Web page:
Why so many artists do their most interesting work in their final years

Jonathan Biss
The Economist

When time is precious, composers and playwrights outdo themselves

Now musicians with very different views are wading into the lateness debate. In a recital series at the Wigmore Hall in London last year, Sir Andras Schiff played the last piano sonatas of Haydn, Mozart, Beethoven and Schubert. The connecting thread was a culminating aesthetic mastery. In “Late Style”, a series of recitals in America and Europe through the spring this year, Jonathan Biss, a young American pianist, is presenting chamber works by three of those composers, as well as Carlo Gesualdo, Robert Schumann, Benjamin Britten and Johannes Brahms.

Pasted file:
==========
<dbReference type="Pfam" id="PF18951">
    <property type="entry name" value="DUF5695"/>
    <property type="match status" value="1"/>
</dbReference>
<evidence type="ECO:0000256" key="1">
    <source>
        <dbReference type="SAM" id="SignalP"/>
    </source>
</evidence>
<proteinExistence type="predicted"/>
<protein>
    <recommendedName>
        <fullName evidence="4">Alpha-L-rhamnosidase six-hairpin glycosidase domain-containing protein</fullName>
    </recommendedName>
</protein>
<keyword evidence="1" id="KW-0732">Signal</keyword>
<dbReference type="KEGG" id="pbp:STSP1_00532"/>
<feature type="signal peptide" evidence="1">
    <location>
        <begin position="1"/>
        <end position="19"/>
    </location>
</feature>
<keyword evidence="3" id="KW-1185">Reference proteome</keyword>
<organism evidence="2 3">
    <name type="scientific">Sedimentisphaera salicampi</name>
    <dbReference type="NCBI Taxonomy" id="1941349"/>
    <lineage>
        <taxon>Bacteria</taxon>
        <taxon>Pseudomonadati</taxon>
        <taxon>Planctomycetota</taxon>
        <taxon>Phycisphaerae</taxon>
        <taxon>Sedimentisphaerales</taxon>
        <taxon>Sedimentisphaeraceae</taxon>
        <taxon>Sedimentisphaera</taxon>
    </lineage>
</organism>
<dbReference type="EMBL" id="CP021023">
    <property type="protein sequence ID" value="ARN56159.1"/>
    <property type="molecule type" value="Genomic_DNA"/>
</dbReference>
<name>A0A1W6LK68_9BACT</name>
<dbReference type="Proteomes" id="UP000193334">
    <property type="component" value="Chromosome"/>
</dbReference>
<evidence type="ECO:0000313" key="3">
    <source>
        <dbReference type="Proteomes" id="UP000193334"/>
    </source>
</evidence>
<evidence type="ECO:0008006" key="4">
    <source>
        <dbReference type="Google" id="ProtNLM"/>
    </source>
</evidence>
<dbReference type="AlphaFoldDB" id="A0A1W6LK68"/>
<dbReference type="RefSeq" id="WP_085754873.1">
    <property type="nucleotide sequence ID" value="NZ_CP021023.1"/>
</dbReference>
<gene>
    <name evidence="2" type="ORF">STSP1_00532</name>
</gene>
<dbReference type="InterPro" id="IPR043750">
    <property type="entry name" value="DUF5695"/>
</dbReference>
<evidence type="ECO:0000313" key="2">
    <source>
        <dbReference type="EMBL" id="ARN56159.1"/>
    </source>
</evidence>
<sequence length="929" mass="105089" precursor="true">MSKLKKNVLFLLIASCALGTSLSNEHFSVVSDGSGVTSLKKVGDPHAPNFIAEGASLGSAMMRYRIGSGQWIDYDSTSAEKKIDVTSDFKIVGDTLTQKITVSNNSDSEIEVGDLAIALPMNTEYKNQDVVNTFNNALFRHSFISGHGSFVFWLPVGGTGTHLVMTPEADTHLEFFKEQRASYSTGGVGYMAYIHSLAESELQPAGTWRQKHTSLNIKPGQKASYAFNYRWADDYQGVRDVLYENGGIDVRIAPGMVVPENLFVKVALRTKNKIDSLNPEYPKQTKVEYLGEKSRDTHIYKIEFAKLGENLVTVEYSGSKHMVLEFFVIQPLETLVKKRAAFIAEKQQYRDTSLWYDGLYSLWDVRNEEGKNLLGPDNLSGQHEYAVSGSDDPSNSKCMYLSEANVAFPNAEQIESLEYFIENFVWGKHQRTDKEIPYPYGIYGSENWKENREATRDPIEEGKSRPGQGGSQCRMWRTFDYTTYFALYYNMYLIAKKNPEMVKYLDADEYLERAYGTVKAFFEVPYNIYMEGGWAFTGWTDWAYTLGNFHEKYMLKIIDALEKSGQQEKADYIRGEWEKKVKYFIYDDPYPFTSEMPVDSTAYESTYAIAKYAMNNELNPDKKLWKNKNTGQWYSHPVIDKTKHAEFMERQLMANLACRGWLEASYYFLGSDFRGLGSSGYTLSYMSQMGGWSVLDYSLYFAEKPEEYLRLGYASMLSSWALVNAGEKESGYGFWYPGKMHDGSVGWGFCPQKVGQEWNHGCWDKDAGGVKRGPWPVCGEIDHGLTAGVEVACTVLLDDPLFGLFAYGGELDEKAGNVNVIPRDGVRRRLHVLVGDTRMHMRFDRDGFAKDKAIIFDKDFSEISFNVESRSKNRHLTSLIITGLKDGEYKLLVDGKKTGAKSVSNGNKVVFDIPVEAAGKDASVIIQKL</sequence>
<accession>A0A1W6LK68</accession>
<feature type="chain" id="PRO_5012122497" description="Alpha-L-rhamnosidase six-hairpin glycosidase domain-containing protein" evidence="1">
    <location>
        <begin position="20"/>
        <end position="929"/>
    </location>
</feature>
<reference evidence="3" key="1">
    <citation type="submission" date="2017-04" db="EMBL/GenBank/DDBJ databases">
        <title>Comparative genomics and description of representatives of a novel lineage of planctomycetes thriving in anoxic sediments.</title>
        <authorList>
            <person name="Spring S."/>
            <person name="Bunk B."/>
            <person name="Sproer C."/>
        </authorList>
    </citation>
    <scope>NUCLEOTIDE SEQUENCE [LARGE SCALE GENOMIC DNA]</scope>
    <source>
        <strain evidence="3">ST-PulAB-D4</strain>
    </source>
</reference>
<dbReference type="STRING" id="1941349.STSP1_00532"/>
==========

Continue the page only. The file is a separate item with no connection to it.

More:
For each of these composers, late style meant something different. Gesualdo had murdered his wife and her lover, and spent his last days in a torment which one can sense in his crazily discordant late works. The emotional devastation of Schumann’s final days becomes starkly evident in his ruthlessly pared-down Gesänge der Frühe (“Songs of Dawn”). The Britten string quartet which Mr Biss has chosen shows the composer delighting in an extreme—and to him quite new—economy of expression. The chaotic middle movement of Mr Biss’s chosen Schubert sonata reflects the composer, who was dying of syphilis, going to pieces in rage and terror. Brahms’s late works suggest a man whose emotional energy has been sapped dry; Beethoven’s suggest the opposite. What links these composers, as Mr Biss points out, is that “with each of them, something has happened to completely change their style”.

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